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Auto blogMon, 11 Feb 2013 10:00:00 EST
The formula of Top Gear Korea is seemingly about the same as it is everywhere else in the world, including the flagship British original: involve interesting cars in fantastical situations with charismatic hosts. That prescription has proved to be pretty reliable over the years, and has lead to some truly memorable and exciting pieces of television.
Something like that was undoubtedly what the Korean producers were after when they lined up this segment - a drag race between a Chevrolet Corvette ZR1 and an AH1 Cobra military helicopter. The planners almost certainly did not expect the filming of the segment to go quite as wrong as it actually did, with the helicopter actually crashing into the dirt after the "drag race" had been completed. Thankfully, we're told that no one was seriously injured in the crash, but the footage, in the video below, is pretty damn chilling to watch, nevertheless.
A couple weeks ago, we watched a Chevrolet Silverado get dominated by a Dodge Ram Heavy Duty in a fullsize pickup tug-of-war, but in that truck's defense, Chevy's Vortec gas engine was no match for the torquey Cummins turbo diesel. For our next round of vehicular tug-of-war, a Duramax-powered Silverado HD takes on Volkswagen Touareg V10 TDI.
Now, on paper, putting the Duramax V8's 365 horsepower and 660 pound-feet of torque up against the V10's 310 hp and 553 lb-ft looks like an easy win for the Bowtie, but unfortunately, this battle has a similar result as the Dodge versus Chevy video, with the Silverado smoking its tires trying to move forward as it gets pulled backwards. Put another way: YouTube 2, Chevy Silverado 0.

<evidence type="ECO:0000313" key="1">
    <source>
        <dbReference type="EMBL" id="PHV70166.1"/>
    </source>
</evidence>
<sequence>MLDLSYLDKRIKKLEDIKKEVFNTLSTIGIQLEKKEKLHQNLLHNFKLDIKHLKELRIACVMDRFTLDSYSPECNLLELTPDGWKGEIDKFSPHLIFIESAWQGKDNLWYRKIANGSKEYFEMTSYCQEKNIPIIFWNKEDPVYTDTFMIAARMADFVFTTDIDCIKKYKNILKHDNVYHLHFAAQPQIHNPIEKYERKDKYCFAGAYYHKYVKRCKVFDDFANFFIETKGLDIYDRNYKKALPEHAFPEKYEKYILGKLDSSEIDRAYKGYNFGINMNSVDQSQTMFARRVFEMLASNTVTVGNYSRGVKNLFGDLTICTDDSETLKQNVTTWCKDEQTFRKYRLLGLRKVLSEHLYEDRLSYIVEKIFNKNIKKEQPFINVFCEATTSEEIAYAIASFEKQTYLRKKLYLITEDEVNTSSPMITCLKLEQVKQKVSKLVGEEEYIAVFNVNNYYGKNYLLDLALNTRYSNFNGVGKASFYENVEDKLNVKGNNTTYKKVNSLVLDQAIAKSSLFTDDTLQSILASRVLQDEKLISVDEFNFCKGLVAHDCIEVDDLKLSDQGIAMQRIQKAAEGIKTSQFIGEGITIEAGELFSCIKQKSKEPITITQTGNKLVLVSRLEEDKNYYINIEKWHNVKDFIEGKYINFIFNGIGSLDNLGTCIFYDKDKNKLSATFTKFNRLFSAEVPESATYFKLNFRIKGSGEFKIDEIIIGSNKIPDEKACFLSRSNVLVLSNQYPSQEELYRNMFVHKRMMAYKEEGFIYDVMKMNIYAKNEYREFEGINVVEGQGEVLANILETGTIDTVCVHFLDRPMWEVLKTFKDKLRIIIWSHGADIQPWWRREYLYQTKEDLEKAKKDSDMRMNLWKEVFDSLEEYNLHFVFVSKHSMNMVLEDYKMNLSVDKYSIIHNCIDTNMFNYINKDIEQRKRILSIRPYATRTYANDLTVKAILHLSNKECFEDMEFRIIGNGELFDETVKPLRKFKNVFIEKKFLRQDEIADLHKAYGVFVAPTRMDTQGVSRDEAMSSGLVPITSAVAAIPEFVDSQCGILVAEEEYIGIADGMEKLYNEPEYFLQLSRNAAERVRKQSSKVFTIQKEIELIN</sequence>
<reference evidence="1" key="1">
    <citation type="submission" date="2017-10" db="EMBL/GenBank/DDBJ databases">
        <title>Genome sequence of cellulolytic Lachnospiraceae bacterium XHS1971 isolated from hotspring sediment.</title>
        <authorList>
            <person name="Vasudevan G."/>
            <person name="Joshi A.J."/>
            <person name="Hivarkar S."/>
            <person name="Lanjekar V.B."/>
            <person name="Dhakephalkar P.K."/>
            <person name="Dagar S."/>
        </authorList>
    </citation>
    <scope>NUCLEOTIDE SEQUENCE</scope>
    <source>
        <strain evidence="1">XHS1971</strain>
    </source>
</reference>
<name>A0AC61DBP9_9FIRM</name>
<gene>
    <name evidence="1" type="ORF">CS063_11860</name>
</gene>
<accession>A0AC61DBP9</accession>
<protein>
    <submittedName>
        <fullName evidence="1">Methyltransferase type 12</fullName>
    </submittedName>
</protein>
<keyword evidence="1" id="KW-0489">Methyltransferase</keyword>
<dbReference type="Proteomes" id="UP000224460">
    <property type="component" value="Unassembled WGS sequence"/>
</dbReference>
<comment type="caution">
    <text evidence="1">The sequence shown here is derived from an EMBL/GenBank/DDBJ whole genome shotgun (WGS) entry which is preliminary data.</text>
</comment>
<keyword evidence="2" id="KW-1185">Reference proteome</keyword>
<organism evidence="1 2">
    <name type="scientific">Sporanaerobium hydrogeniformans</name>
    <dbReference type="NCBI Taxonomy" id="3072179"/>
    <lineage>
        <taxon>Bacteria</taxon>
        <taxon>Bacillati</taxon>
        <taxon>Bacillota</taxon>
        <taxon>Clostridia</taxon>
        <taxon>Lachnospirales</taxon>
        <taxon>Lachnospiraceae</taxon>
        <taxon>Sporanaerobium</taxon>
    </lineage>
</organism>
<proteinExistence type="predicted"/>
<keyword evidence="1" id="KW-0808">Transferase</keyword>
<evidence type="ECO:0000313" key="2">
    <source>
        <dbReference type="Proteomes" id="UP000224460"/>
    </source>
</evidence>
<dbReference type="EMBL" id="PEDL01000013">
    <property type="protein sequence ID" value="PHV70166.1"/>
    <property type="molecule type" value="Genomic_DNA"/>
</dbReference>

It just goes to show, though, that big tires, bolt-on fender flares and goofy smoke stacks don't improve your towing abilities. Besides, what did the Silverado driver expect when the Touareg V10 TDI has towed a Boeing 747 in the past?
According to a letter from General Motors to the National Highway Traffic Safety Administration, flaws in the build process of the 2013 Chevrolet Malibu have led to the recall of 8,519 cars. Units built between December 6, 2011 and January 15, 2013 may have been assembled with rear suspension cradles that had insufficient torque applied to certain bolts. That out-of-spec assembly could lead to issues ranging from slight noises to a loss of vehicle control.
The problem was first noticed in December of last year by a GM test fleet driver and eventually tracked back to the improperly torqued bolts on the suspension cradle assembled through July 2012 by a supplier located not too far from the Malibu's Detroit/Hamtramck Assembly Plant. Since an official NHTSA recall notice has not been issued yet, it isn't clear whether or not Detroit-built Malibus were the only ones affected (the 2013 Malibu is also built at GM's Fairfax Assembly Plant in Kansas City, Kansas). Dealers will fix the problem by inspecting vehicles for proper torque specs, retightening if not within specs and, in some cases, perform a rear-wheel alignment.